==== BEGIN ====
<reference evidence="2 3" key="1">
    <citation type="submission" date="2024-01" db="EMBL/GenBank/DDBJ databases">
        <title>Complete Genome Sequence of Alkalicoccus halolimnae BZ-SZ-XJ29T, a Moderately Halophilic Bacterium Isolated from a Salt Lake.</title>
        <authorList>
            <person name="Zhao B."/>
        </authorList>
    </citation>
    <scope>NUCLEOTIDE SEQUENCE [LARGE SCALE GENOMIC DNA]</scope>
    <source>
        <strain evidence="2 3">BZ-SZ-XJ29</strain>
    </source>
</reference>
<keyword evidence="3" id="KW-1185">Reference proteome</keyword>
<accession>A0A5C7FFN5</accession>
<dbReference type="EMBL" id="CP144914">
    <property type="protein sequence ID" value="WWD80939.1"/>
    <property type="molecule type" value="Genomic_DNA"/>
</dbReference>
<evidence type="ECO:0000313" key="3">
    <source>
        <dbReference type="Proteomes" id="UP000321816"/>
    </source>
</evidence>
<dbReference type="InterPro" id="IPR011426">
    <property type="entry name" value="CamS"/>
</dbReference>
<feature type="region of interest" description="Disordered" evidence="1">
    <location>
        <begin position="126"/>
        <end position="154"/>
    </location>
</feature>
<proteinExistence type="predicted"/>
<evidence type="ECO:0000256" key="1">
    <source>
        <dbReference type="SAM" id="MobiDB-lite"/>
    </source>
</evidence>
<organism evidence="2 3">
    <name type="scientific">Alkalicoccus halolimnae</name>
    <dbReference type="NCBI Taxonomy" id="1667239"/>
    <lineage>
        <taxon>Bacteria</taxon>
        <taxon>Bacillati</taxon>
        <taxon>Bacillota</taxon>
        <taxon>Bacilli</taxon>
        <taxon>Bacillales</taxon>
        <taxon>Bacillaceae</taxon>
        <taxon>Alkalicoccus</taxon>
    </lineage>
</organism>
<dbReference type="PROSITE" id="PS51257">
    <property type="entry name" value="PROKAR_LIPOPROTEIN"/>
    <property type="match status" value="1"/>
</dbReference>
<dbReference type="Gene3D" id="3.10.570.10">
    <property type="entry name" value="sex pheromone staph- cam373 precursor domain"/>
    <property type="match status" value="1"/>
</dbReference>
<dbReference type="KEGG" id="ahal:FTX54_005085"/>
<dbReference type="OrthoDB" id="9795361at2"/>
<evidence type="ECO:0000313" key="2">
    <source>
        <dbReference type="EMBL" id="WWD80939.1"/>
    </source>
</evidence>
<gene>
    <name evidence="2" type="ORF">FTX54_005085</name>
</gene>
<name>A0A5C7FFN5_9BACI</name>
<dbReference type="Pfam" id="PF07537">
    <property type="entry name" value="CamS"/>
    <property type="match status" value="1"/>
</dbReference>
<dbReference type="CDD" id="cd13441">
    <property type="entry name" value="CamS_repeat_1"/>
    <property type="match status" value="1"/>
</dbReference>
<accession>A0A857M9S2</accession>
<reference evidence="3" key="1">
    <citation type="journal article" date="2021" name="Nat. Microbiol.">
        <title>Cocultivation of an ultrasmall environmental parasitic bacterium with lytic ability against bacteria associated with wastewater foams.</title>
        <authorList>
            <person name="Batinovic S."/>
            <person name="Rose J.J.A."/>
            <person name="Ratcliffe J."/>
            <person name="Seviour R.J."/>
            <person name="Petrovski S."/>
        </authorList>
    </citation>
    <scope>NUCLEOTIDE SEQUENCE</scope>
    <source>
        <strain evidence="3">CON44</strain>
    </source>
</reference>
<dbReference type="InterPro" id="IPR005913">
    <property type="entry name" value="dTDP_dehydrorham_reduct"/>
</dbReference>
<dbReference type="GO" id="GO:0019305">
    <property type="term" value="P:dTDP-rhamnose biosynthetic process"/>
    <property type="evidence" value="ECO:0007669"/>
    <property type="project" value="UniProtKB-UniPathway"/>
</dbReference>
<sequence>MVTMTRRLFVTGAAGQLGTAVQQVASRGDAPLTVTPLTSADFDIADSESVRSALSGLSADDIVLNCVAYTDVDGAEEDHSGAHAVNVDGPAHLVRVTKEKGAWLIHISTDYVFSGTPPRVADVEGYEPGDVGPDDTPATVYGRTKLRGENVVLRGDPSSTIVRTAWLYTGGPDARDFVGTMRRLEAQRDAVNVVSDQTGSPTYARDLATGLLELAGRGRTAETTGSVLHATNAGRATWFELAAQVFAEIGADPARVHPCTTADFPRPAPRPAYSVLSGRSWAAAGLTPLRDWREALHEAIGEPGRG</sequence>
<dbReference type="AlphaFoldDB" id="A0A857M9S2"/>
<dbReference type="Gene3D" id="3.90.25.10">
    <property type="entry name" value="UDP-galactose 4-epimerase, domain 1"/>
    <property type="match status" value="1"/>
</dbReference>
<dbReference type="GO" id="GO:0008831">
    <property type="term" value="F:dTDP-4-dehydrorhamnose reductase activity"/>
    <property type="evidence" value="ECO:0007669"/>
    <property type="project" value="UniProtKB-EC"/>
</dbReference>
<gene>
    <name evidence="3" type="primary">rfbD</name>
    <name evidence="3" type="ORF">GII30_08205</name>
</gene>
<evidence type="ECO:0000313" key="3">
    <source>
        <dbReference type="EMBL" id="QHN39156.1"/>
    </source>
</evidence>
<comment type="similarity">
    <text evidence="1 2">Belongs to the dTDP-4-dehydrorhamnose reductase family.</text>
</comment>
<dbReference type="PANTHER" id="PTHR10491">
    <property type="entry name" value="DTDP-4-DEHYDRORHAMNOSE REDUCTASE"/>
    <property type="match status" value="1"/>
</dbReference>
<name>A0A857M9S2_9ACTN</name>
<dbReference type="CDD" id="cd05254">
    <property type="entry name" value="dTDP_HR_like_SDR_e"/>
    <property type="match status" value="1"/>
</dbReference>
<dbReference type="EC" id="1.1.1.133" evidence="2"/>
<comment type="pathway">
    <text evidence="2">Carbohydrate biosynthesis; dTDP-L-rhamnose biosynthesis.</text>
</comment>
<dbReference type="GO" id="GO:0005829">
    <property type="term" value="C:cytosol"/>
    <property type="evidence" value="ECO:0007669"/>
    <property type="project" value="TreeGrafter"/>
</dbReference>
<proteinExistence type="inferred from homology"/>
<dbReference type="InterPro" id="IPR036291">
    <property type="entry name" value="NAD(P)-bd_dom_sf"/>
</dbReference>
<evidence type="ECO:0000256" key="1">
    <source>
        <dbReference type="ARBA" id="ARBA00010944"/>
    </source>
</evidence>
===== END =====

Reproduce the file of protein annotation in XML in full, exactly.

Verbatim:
<reference evidence="2 3" key="1">
    <citation type="submission" date="2024-01" db="EMBL/GenBank/DDBJ databases">
        <title>Complete Genome Sequence of Alkalicoccus halolimnae BZ-SZ-XJ29T, a Moderately Halophilic Bacterium Isolated from a Salt Lake.</title>
        <authorList>
            <person name="Zhao B."/>
        </authorList>
    </citation>
    <scope>NUCLEOTIDE SEQUENCE [LARGE SCALE GENOMIC DNA]</scope>
    <source>
        <strain evidence="2 3">BZ-SZ-XJ29</strain>
    </source>
</reference>
<keyword evidence="3" id="KW-1185">Reference proteome</keyword>
<accession>A0A5C7FFN5</accession>
<dbReference type="EMBL" id="CP144914">
    <property type="protein sequence ID" value="WWD80939.1"/>
    <property type="molecule type" value="Genomic_DNA"/>
</dbReference>
<evidence type="ECO:0000313" key="3">
    <source>
        <dbReference type="Proteomes" id="UP000321816"/>
    </source>
</evidence>
<dbReference type="InterPro" id="IPR011426">
    <property type="entry name" value="CamS"/>
</dbReference>
<feature type="region of interest" description="Disordered" evidence="1">
    <location>
        <begin position="126"/>
        <end position="154"/>
    </location>
</feature>
<proteinExistence type="predicted"/>
<evidence type="ECO:0000256" key="1">
    <source>
        <dbReference type="SAM" id="MobiDB-lite"/>
    </source>
</evidence>
<organism evidence="2 3">
    <name type="scientific">Alkalicoccus halolimnae</name>
    <dbReference type="NCBI Taxonomy" id="1667239"/>
    <lineage>
        <taxon>Bacteria</taxon>
        <taxon>Bacillati</taxon>
        <taxon>Bacillota</taxon>
        <taxon>Bacilli</taxon>
        <taxon>Bacillales</taxon>
        <taxon>Bacillaceae</taxon>
        <taxon>Alkalicoccus</taxon>
    </lineage>
</organism>
<dbReference type="PROSITE" id="PS51257">
    <property type="entry name" value="PROKAR_LIPOPROTEIN"/>
    <property type="match status" value="1"/>
</dbReference>
<dbReference type="Gene3D" id="3.10.570.10">
    <property type="entry name" value="sex pheromone staph- cam373 precursor domain"/>
    <property type="match status" value="1"/>
</dbReference>
<dbReference type="KEGG" id="ahal:FTX54_005085"/>
<dbReference type="OrthoDB" id="9795361at2"/>
<evidence type="ECO:0000313" key="2">
    <source>
        <dbReference type="EMBL" id="WWD80939.1"/>
    </source>
</evidence>
<gene>
    <name evidence="2" type="ORF">FTX54_005085</name>
</gene>
<name>A0A5C7FFN5_9BACI</name>
<dbReference type="Pfam" id="PF07537">
    <property type="entry name" value="CamS"/>
    <property type="match status" value="1"/>
</dbReference>
<dbReference type="CDD" id="cd13441">
    <property type="entry name" value="CamS_repeat_1"/>
    <property type="match status" value="1"/>
</dbReference>
<accession>A0A857M9S2</accession>
<reference evidence="3" key="1">
    <citation type="journal article" date="2021" name="Nat. Microbiol.">
        <title>Cocultivation of an ultrasmall environmental parasitic bacterium with lytic ability against bacteria associated with wastewater foams.</title>
        <authorList>
            <person name="Batinovic S."/>
            <person name="Rose J.J.A."/>
            <person name="Ratcliffe J."/>
            <person name="Seviour R.J."/>
            <person name="Petrovski S."/>
        </authorList>
    </citation>
    <scope>NUCLEOTIDE SEQUENCE</scope>
    <source>
        <strain evidence="3">CON44</strain>
    </source>
</reference>
<dbReference type="InterPro" id="IPR005913">
    <property type="entry name" value="dTDP_dehydrorham_reduct"/>
</dbReference>
<dbReference type="GO" id="GO:0019305">
    <property type="term" value="P:dTDP-rhamnose biosynthetic process"/>
    <property type="evidence" value="ECO:0007669"/>
    <property type="project" value="UniProtKB-UniPathway"/>
</dbReference>
<sequence>MVTMTRRLFVTGAAGQLGTAVQQVASRGDAPLTVTPLTSADFDIADSESVRSALSGLSADDIVLNCVAYTDVDGAEEDHSGAHAVNVDGPAHLVRVTKEKGAWLIHISTDYVFSGTPPRVADVEGYEPGDVGPDDTPATVYGRTKLRGENVVLRGDPSSTIVRTAWLYTGGPDARDFVGTMRRLEAQRDAVNVVSDQTGSPTYARDLATGLLELAGRGRTAETTGSVLHATNAGRATWFELAAQVFAEIGADPARVHPCTTADFPRPAPRPAYSVLSGRSWAAAGLTPLRDWREALHEAIGEPGRG</sequence>
<dbReference type="AlphaFoldDB" id="A0A857M9S2"/>
<dbReference type="Gene3D" id="3.90.25.10">
    <property type="entry name" value="UDP-galactose 4-epimerase, domain 1"/>
    <property type="match status" value="1"/>
</dbReference>
<dbReference type="GO" id="GO:0008831">
    <property type="term" value="F:dTDP-4-dehydrorhamnose reductase activity"/>
    <property type="evidence" value="ECO:0007669"/>
    <property type="project" value="UniProtKB-EC"/>
</dbReference>
<gene>
    <name evidence="3" type="primary">rfbD</name>
    <name evidence="3" type="ORF">GII30_08205</name>
</gene>
<evidence type="ECO:0000313" key="3">
    <source>
        <dbReference type="EMBL" id="QHN39156.1"/>
    </source>
</evidence>
<comment type="similarity">
    <text evidence="1 2">Belongs to the dTDP-4-dehydrorhamnose reductase family.</text>
</comment>
<dbReference type="PANTHER" id="PTHR10491">
    <property type="entry name" value="DTDP-4-DEHYDRORHAMNOSE REDUCTASE"/>
    <property type="match status" value="1"/>
</dbReference>
<name>A0A857M9S2_9ACTN</name>
<dbReference type="CDD" id="cd05254">
    <property type="entry name" value="dTDP_HR_like_SDR_e"/>
    <property type="match status" value="1"/>
</dbReference>
<dbReference type="EC" id="1.1.1.133" evidence="2"/>
<comment type="pathway">
    <text evidence="2">Carbohydrate biosynthesis; dTDP-L-rhamnose biosynthesis.</text>
</comment>
<dbReference type="GO" id="GO:0005829">
    <property type="term" value="C:cytosol"/>
    <property type="evidence" value="ECO:0007669"/>
    <property type="project" value="TreeGrafter"/>
</dbReference>
<proteinExistence type="inferred from homology"/>
<dbReference type="InterPro" id="IPR036291">
    <property type="entry name" value="NAD(P)-bd_dom_sf"/>
</dbReference>
<evidence type="ECO:0000256" key="1">
    <source>
        <dbReference type="ARBA" id="ARBA00010944"/>
    </source>
</evidence>